Workers who lost jobs at WinCup show up to claim their paychecks. <br> <b>DAILY HERALD/BEV HORNE</b> <br> <img src=http://www.toledoblade.com/assets/gif/TO1599743.GIF> <font color=red><b>MULTIMEDIA:</font color=red></b> <a href="/assets/swf/TO22897710.SWF" target="_blank "> Map, photos, links</a>
Third of four parts
WEST CHICAGO, Ill. -- Jose Correa beamed with pride as he walked out of the 113-year-old Catholic church.
He and his wife had basked in the baptism of their 2-year-old son.
"May the strength of Jesus Christ the savior be yours," the priest said in Spanish as he touched the forehead of Osbaldo Correa with holy water.
For the 30-year-old Mr. Correa, the rituals -- with their powerful symbols of hope and renewal -- provided a brief respite from the upheaval and uncertainty of his family's life.
On March 7, Mr. Correa and 101 other Latino workers lost their jobs unexpectedly at a factory in the suburb of West Chicago.
WinCup, which former employees say has manufactured cups for the world's most famous fast-food empires, including McDonald's, and retailers such as Wal-Mart, employed about 190.
Several former WinCup workers interviewed recently said that most, if not all, who lost their jobs abruptly were illegal immigrants from Mexico, including Mr. Correa, who crossed the border eight years ago searching for a better life in the United States. An attorney who has worked with the ex-workers said they don't know the immigration status of all of those who no longer work at WinCup.
What happened at WinCup has led many of the laid-off, undocumented workers to question what their rights are and whether they are covered by a federal law requiring many businesses to provide a 60-day notice to workers before mass layoffs and plant closings.
A dozen years earlier and 500 miles to the southeast in the coal mines of Fairmont, W.Va., Delas Stuzen felt the fear and hopelessness that sets in when workers are laid off without notice.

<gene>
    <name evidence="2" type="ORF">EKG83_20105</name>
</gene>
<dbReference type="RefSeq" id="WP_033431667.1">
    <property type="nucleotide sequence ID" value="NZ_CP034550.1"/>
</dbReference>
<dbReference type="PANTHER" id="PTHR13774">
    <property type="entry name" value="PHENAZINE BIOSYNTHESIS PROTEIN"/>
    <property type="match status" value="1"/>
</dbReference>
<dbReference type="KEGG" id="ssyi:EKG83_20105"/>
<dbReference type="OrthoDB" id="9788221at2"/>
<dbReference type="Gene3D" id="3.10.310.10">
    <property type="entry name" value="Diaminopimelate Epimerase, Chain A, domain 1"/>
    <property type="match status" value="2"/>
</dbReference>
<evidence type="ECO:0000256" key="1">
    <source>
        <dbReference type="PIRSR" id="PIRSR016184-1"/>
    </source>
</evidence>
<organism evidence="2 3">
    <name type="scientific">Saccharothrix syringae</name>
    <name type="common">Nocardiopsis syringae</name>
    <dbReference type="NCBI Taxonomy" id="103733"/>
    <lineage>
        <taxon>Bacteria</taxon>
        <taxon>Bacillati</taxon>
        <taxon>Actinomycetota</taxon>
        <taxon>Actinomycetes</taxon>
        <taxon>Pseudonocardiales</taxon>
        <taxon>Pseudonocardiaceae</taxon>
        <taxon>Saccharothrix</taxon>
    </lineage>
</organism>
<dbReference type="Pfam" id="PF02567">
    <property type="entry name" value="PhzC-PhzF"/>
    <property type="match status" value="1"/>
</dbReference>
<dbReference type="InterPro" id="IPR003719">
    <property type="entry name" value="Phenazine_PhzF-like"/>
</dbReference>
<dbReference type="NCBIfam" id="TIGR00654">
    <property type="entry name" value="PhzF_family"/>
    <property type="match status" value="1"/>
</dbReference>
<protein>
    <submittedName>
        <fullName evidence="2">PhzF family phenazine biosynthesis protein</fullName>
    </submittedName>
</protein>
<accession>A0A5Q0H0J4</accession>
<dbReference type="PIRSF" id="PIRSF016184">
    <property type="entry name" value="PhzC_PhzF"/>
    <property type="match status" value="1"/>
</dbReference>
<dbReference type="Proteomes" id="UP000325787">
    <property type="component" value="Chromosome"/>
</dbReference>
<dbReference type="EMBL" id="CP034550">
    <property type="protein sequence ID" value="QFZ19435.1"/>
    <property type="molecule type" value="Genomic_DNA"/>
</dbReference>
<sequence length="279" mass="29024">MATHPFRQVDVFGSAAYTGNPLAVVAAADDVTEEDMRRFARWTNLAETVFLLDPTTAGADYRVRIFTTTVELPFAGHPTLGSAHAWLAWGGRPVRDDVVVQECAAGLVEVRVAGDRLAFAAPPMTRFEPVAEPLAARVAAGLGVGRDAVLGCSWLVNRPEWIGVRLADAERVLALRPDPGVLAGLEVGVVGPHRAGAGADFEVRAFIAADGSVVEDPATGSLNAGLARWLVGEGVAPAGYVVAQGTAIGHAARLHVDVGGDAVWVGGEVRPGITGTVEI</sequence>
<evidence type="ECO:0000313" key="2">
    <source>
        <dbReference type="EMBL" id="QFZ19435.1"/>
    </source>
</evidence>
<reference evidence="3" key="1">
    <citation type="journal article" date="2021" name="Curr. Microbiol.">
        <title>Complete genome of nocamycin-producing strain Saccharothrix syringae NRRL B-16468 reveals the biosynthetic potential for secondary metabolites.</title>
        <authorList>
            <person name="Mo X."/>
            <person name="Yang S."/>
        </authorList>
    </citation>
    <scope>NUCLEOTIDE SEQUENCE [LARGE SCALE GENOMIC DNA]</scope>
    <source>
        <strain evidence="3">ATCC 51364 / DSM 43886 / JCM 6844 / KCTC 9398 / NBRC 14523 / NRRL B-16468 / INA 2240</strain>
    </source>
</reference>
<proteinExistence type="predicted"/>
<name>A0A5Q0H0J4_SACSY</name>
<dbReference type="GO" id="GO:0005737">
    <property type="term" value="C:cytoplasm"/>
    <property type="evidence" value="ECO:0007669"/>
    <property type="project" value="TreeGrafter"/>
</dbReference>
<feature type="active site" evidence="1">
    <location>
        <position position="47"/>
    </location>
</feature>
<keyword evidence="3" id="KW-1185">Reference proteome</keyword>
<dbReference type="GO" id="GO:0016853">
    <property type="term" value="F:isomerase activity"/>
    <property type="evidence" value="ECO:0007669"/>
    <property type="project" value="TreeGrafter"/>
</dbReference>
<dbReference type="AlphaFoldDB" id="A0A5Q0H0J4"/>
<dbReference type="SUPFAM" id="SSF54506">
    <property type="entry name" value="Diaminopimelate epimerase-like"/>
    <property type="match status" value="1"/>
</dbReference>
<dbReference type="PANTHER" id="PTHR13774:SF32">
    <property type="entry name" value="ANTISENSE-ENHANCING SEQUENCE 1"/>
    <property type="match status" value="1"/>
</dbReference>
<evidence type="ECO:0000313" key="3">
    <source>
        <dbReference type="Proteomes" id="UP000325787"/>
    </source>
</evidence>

On Oct. 2, 1995, Mr. Stuzen strapped on his boots, fastened his hard hat, safety goggles, and ear guards, buckled his miner's belt, and waited for the cage to take him and fellow miners underground.
"We were sitting right in front of the cage, ready to go to work," Mr. Stuzen recalled. "And right at 4 o'clock, [the supervisor] stepped in and said four of you men go to work. The rest of you stay out here because you are laid off."
Despite the differences between WinCup's Mexican laborers and West Virginia's unionized coal miners, both groups have faced a common struggle -- trying to enforce their rights under the federal Worker Adjustment and Retraining Notification Act, known as the WARN Act.
Falling short of goals
A Blade investigation has found that the federal law requiring many businesses to provide a 60-day notice to workers before mass layoffs and plant closings has fallen short of its goals:
- The U.S. Department of Labor has no enforcement power over the WARN Act, forcing displaced workers to hire attorneys to try to hold their former employers accountable.
- The law is vague and has been interpreted in varying ways by federal courts across the nation, making it difficult for employees and business owners to understand their rights and obligations under the law.
- Even in cases in which a violation of the WARN Act is obvious, it is difficult to force an employer to pay damages promptly, if ever.
- Lawsuits filed alleging WARN Act violations often take years to wind their way through courts, providing little or no immediate relief for workers who have lost their livelihoods.
It's especially difficult for nonunionized workers, such as those who lost their jobs at WinCup, because they don't have an established network to help them. Mr. Correa and his fellow laid-off workers have scattered to find new jobs, relying on a church group and a public-interest law firm to examine what rights, if any, they have.
While the coal miners are better organized because of their unions, they still face difficulties in getting the WARN Act enforced because of how the law is written.
In recent years, coal mining companies have laid off workers with just a 24-hour notice by terminating less than one-third of their work force. Such a maneuver keeps the companies below the threshold that triggers the 60-day notice requirement under the WARN Act, said Rich Eddy, a coal mining union leader based in Fairmont, W.Va.
Surviving tough times
In the hills of West Virginia, Delas Stuzen is the pastor of Noah's Ark Assembly of God, a congregation of about 140 families. The church, which towers above the back roads of Fairview, W.Va., was completed in the mid-1990s by laid-off miners searching for inspiration in tough times.